Katz continues, "There are also high comorbidities across mental health conditions, so while you may correctly identify yourself as having ADHD, you may miss important markers of other mental health disorders, such as depression or mania."

Katz is seeing an increase in patients self-diagnosing, often entering a session asking if they have a certain condition based on a recent TikTok they saw. She recommends that anyone questioning if they qualify for a specific diagnosis do their research and contact a mental health professional. 

Of course, saying you should speak with a mental health professional is more straightforward than doing so. “It is a privilege in America to not only have access to mental health treatment but to quality mental health treatment,” says Guy.

In addition, seeking professional help can feel intimidating or almost impossible. “Stigma around seeking mental health care persists for many marginalized communities,” says Juliette McClendon, PhD, director of medical affairs at Big Health. She adds that this, along with the inaccessibility of mental health care for so many, “exacerbates inequities.” 

If You Lack Access to Care

With this in mind, Guy, Katz, and McClendon recommend exploring the following resources and actions if a mental health professional is unaccessible to you:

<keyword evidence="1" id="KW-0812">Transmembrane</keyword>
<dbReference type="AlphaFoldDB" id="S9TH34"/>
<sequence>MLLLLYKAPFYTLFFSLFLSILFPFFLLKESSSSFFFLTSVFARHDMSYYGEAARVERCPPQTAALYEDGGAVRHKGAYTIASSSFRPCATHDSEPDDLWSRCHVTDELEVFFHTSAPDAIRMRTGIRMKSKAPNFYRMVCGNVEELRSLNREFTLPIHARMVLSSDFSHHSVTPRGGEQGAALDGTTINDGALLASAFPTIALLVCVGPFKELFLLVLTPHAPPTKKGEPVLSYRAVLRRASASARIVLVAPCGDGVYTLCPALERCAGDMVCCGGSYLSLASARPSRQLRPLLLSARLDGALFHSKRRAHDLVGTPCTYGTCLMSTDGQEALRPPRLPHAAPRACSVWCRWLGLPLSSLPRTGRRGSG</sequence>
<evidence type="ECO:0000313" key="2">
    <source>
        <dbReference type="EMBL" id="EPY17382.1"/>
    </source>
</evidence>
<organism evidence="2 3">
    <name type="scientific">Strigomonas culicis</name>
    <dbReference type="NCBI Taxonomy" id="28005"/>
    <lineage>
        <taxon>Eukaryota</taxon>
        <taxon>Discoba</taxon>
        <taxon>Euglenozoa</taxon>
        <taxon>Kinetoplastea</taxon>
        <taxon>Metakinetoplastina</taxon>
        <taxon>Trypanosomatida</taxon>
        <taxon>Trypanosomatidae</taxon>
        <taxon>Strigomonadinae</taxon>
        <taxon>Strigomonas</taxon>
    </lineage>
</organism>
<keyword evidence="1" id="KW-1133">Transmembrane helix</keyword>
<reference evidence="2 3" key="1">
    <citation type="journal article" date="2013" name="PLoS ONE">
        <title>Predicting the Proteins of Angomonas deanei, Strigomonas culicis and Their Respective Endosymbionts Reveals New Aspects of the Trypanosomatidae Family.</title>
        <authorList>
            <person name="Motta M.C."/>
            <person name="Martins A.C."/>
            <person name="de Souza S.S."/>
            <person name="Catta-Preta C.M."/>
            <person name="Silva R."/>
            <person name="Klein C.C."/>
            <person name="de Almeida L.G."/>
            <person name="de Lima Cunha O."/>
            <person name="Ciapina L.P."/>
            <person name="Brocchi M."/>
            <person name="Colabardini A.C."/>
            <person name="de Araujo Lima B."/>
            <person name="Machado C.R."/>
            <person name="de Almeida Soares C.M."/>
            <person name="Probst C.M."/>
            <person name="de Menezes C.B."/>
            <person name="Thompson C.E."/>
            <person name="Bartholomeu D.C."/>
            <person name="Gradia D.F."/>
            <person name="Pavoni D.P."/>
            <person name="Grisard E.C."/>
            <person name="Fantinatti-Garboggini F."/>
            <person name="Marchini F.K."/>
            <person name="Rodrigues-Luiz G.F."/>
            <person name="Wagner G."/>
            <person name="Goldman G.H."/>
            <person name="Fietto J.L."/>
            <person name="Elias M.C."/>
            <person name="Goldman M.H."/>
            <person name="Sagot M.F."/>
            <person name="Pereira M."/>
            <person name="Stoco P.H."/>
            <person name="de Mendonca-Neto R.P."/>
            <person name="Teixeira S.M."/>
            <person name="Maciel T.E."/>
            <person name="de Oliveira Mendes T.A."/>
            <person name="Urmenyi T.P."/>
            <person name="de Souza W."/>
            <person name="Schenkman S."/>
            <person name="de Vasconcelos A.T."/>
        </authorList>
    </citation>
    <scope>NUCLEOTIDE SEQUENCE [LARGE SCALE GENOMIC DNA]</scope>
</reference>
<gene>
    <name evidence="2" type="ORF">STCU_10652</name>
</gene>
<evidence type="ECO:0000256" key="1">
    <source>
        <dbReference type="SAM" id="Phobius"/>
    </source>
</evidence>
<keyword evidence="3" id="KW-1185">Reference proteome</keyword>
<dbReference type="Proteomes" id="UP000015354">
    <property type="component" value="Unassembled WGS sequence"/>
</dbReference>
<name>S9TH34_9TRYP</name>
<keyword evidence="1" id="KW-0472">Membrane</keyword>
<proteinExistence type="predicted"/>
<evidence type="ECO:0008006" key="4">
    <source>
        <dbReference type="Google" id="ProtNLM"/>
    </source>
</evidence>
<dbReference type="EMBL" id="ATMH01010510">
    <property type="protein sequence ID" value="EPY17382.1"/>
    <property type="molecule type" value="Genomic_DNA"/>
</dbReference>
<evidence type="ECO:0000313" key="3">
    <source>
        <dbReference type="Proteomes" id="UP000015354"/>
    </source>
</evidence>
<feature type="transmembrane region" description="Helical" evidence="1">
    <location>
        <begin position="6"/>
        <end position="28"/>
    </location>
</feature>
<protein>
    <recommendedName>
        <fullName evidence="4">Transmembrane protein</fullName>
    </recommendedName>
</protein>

• Speak with your primary care doctor about your symptoms and treatment options
  • Look for organizations that offer sliding scale fees for sessions, such as Open Path
  • Learn more about different disorders and treatment options from trusted sources such as the National Alliance on Mental Illness (NAMI), the Substance Abuse and Mental Health Services Administration (SAMHSA), the American Psychological Association (APA), the Association for Behavioral and Cognitive Therapies (ABCT), and the National Institute of Mental Health (NIMH)
  • Approach your employer to see what mental health services they may offer
  • Look into moving onto a family member’s insurance plan 
  • See if your community has free support groups

How To Approach Mental Health Content On Social Media

You can gain so many benefits from mental health conversations on social media—as long as you don’t take each point as fact and a complete picture of your health. With this in mind, Guy says to “approach the content with curiosity.”